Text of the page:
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Market Update: Sep 2, 2015

John Gorlow | Sep 02, 2015

Over five trading days between August 17 and August 24 the United States stock market plunged 10%, with similar or greater drops in other countries. Worldwide, the drop left 18 of 49 stock markets tracked by MSCI in bear market territory, down 20% from recent peaks. But the ride wasn’t over. By August 28 stock markets in the US, Europe and the UK were back to where they started the week. Markets then headed lower at the end of the month amid heightened unease over China and uncertainty over the US monetary outlook.

Overall, global stock markets in August suffered their worst monthly performance in more than three years. The S&P 500 finished the month down 6.26%, leaving the index off 4.21% YTD. The Dow ended the period down 6.57%, bringing it down 7.75% YTD. The MSCI international developed EAFE index closed down 7.60%, pushing it slightly into the red YTD. And the MSCI Emerging Markets Index was down 9.2%, leaving it in the red 12.85% YTD.

United States Government bonds were little changed, keeping the yield on the benchmark’s 10-year Treasury note at 2.22%. The 30-year U.S. Treasury Bond closed at 2.96%. Crude prices settled at $45.22 per barrel after climbing 10.3% on August 27, the biggest one-day jump for US oil since March 2009. Gold moved higher to close at 1,133.40.


Even those investing for the long-term can be unnerved by rapid, punishing declines in unsettled markets. Yet investors who panicked and sold when stocks took a nosedive in August surely regretted that decision only a day later. And there were plenty of folks who hit the panic button. As reported in the Financial Times, $19 billion was pulled from equity mutual funds on August 25, the second biggest day of redemptions since 2007.

Engaging in market timing during periods of turbulence may alleviate stress in the present moment, but locks in unknown future losses. Since the early 1960s, the S&P 500 has annualized 6.5% per year. But if you missed the five best days in the market during that period, the gain was pared to 5.6% per year. With compounding, this is the difference between seeing $100K grow to $1.7M versus $1.2M.
Historically, the market’s best days often follow on the heels of their worst, August being a case in point. Three of the worst days in stock market history were Black Monday in 1987, the 1929 crash, and the failure of Lehman Brothers in 2008. The market’s best days also occurred during the Great Depression, after the fall of Lehman, and in 1987.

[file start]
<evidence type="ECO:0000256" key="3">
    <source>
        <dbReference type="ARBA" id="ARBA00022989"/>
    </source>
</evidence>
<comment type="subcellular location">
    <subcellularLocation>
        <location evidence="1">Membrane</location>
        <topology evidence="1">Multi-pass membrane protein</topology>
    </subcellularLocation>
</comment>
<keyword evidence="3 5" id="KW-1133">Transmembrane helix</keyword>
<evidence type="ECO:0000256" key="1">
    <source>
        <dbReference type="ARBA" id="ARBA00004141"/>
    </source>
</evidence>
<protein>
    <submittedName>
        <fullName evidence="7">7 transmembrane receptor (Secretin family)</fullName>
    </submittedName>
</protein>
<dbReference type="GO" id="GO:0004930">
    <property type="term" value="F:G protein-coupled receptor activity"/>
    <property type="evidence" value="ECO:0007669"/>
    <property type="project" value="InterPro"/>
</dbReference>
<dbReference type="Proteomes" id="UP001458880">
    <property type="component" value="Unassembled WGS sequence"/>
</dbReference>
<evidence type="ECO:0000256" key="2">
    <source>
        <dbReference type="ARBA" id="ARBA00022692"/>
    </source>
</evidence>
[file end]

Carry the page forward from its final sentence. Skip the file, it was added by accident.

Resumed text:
For us humans, uncertainty is difficult. We like a clear sense of direction. Many factors can change the market’s direction for better or worse, and known data has already been factored into prices. Keep in mind that while the world economy is slowing, it’s not in crisis. Don’t let fear or uncertainty lead you to poor decisions. Had you been ruled by fear in 2010 and 2011 you would have missed quite an amazing run. That said, let’s address some of what’s on your mind.


Lately there has been chatter in the financial press about whether stocks are overvalued. Based on a valuation principle made popular by economist Robert Schiller, many investors believe there may be a way to predict when to buy or sell securities.

According to Schiller’s Cyclically Adjusted Price Earnings ratio (CAPE), equities are currently trading at 25 times trailing 10-year average earnings, while the average since the 1800s has been 17 times trailing 10-year average earnings. If Schiller's measure were to revert to its mean, the S&P 500 should be closer to 1600 than 1900, implying the risk of a further 16% fall from recent lows.

In financial markets “mean reversion” is the idea that higher than average returns will be followed by lower than average returns and vice versa. So if investors could anticipate when unusually high or low returns will end, they could sell or buy securities at advantageous times and earn higher returns.

This sounds fairly straightforward, and the existence of mean reversion cannot be ruled out. However, there simply is not enough academic evidence showing that it enables profitable predictive trading strategies, whether applying Schiller’s criteria or something else.


Lackluster Chinese manufacturing data and a subsequent 3% currency devaluation fueled concerns about the impact of China’s slowdown on the global economy. But whether this is or good or bad news for the world’s economy remains to be seen. Investors who were happy to hold shares a month ago should have been delighted to buy more after prices fell, as there have been no substantial changes. China looked shaky then, and looks shaky now.


Last week it was confirmed that the US economy grew at a 3.7% annual rate in the second quarter, much better than the 2.3% rate initially reported. The Federal Reserve may raise rates, but the market volatility has given policy makers an excuse to keep rate hikes on hold. We cannot know when interest rates will rise.


Bottom line: No one can predict whether the market’s next sustained move is up, down or sideways. So the best strategy is to ignore the dips, focus on the long-term, match your asset allocation to your risk tolerance and investment objectives, remain patient and have realistic return expectations.

If concern about your investments is keeping you awake, let’s talk. Increasing your allocation to bonds is always an option. But with bond yields dismal and cash yields virtually zero, equities are still likely to yield more than the alternative for investors with a 5, 10, 15 or 20 year horizon.


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